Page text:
The Times offers a long editorial sharing their wisdom and insights on health care. I found this to be unexpectedly honest and amusing:
Drug Prices. Compared with the residents of other countries, Americans pay much more for brand-name prescription drugs, less for generic and over-the-counter drugs, and roughly the same prices for biologics. This page believes it would be beneficial to allow Medicare to negotiate with manufacturers for lower prescription drug prices and to allow cheaper drugs to be imported from abroad. The prospect for big savings is dubious.
The prospect for big savings is dubious indeed (the Times thumped Kerry on the drug re-importation issue in 2004), but if we join Europe in refusing to pay for new drugs, who will deliver the next generation of breakthroughs?
The Times raises cogent objections to consumer sovereignty rather than dismissing it out of hand:
Skin in the Game. The solution favored by many conservatives is to force consumers to shell out more money when they seek medical care so that they will think harder about whether it is really necessary. The “consumer-directed health care” movement calls for providing people with enough information about doctors and treatments so that they can make wise decisions.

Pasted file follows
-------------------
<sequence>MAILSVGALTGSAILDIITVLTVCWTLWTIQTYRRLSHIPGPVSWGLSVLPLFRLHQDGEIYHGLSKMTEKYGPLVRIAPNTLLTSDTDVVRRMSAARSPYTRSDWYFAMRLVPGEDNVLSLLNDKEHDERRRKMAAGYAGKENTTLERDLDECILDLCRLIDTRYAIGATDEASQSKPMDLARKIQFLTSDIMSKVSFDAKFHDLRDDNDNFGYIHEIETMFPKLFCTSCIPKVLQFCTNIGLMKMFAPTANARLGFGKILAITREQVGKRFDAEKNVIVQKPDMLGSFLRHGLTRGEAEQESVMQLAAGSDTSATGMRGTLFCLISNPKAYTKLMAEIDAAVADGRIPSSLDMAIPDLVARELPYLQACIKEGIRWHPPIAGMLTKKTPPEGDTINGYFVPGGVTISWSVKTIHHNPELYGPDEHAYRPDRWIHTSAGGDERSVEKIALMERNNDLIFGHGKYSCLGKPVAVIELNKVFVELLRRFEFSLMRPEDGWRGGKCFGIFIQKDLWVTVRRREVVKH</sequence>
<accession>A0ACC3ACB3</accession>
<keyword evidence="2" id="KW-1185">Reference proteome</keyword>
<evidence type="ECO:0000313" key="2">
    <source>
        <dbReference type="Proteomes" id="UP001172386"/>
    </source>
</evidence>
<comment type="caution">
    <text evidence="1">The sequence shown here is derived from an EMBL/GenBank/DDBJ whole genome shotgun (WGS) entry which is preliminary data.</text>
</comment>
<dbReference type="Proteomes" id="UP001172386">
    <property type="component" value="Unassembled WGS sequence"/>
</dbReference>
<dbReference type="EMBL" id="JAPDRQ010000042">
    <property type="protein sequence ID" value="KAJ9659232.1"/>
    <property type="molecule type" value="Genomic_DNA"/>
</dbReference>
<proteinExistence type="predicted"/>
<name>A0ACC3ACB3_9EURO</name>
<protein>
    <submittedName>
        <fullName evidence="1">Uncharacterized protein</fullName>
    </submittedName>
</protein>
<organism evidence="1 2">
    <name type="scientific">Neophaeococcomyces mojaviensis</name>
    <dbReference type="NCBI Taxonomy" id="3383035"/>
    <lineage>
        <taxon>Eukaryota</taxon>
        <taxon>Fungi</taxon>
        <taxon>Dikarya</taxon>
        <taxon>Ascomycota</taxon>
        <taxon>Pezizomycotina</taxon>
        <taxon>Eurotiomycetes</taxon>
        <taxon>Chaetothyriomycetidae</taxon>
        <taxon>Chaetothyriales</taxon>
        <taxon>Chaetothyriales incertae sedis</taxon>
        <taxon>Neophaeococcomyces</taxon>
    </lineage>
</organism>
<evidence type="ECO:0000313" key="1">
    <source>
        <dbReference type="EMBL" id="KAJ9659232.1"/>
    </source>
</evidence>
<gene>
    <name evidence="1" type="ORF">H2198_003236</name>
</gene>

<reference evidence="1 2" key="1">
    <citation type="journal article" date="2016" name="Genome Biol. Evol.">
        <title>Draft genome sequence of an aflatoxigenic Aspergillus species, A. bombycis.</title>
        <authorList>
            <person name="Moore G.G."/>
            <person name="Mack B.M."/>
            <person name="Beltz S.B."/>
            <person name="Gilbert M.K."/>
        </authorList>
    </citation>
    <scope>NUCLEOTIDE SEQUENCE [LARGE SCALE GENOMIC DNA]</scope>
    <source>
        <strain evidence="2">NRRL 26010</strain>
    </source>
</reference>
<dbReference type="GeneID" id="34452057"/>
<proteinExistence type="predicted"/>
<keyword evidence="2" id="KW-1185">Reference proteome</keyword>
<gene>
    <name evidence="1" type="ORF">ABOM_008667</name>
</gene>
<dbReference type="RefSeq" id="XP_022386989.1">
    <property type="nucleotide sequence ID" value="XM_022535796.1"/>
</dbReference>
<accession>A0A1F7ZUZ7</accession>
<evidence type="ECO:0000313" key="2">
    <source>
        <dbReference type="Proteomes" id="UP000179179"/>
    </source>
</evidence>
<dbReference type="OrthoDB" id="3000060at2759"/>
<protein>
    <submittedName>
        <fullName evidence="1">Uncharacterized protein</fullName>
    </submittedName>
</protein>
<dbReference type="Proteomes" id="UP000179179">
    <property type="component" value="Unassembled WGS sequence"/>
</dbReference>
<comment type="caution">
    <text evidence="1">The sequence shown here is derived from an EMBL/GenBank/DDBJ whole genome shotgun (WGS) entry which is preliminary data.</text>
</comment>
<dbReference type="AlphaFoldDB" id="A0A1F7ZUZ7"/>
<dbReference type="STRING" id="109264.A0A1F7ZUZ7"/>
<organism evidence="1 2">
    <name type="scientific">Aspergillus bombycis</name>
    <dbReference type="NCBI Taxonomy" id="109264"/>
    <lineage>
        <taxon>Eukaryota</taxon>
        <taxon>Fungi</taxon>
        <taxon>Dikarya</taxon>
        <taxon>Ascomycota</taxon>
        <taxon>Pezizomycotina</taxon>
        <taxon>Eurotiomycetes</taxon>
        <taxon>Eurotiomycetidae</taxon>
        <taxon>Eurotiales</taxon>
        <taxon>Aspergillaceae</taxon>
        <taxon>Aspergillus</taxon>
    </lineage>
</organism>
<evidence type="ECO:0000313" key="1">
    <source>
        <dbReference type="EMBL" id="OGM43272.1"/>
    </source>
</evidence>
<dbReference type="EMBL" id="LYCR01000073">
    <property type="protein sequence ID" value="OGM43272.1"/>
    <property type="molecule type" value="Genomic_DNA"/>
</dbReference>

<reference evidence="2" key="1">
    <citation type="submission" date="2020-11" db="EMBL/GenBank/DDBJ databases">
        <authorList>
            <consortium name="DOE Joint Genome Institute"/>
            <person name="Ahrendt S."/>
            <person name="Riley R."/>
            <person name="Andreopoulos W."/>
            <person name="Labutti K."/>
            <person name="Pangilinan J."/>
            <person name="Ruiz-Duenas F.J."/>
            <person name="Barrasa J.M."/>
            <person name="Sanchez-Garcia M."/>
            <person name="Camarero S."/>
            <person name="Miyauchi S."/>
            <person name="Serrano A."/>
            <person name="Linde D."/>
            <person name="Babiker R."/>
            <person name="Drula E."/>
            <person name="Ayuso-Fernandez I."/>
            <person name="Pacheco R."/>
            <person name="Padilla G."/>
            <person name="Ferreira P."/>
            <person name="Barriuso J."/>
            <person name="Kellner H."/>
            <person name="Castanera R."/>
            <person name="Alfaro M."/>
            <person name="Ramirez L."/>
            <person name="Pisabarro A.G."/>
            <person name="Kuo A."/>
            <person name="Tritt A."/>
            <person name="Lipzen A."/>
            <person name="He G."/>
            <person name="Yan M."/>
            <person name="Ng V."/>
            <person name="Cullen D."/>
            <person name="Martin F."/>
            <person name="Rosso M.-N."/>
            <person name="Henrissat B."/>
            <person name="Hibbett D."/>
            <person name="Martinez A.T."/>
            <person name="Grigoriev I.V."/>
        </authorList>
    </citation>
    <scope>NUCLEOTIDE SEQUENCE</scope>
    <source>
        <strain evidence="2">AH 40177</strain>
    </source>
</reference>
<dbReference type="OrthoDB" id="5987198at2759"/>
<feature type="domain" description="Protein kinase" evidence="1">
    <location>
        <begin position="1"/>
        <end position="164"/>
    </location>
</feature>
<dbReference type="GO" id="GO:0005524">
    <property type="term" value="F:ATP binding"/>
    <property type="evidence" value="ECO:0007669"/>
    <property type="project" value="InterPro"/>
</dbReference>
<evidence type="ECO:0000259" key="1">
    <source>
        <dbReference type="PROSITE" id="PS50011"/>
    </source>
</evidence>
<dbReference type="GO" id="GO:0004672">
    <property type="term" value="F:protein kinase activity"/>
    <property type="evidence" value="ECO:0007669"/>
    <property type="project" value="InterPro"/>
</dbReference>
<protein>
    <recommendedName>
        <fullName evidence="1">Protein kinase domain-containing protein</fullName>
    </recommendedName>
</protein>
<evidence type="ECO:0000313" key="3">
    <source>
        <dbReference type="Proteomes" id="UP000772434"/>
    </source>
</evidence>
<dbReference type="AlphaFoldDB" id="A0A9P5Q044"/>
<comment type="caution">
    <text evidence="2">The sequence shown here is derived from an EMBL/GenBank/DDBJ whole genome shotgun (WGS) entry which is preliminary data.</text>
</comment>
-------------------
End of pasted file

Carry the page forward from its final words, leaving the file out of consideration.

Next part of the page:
There would most likely be some savings. A classic experiment by Rand researchers from 1974 to 1982 found that people who had to pay almost all of their own medical bills spent 30 percent less on health care than those whose insurance covered all their costs, with little or no difference in health outcomes. The one exception was low-income people in poor health, who went without care they needed. Any cost-sharing scheme would have to protect those unable to bear the burden.
And consumer-driven plans have limitations. Most health care spending is racked up by a small percentage of individuals whose bills are so high they are no longer subject to cost sharing; they will hardly be deterred from expensive care they desperately need. Moreover, few consumers have the competence or knowledge to second-guess a doctor’s recommendations.
What they left out is that employer-sponsored health insurance is eligible for a tax deduction whereas privately purchased insurance is not; Ramesh Ponnuru discussed this in the prestigious pages of TIME (and two rejoinders).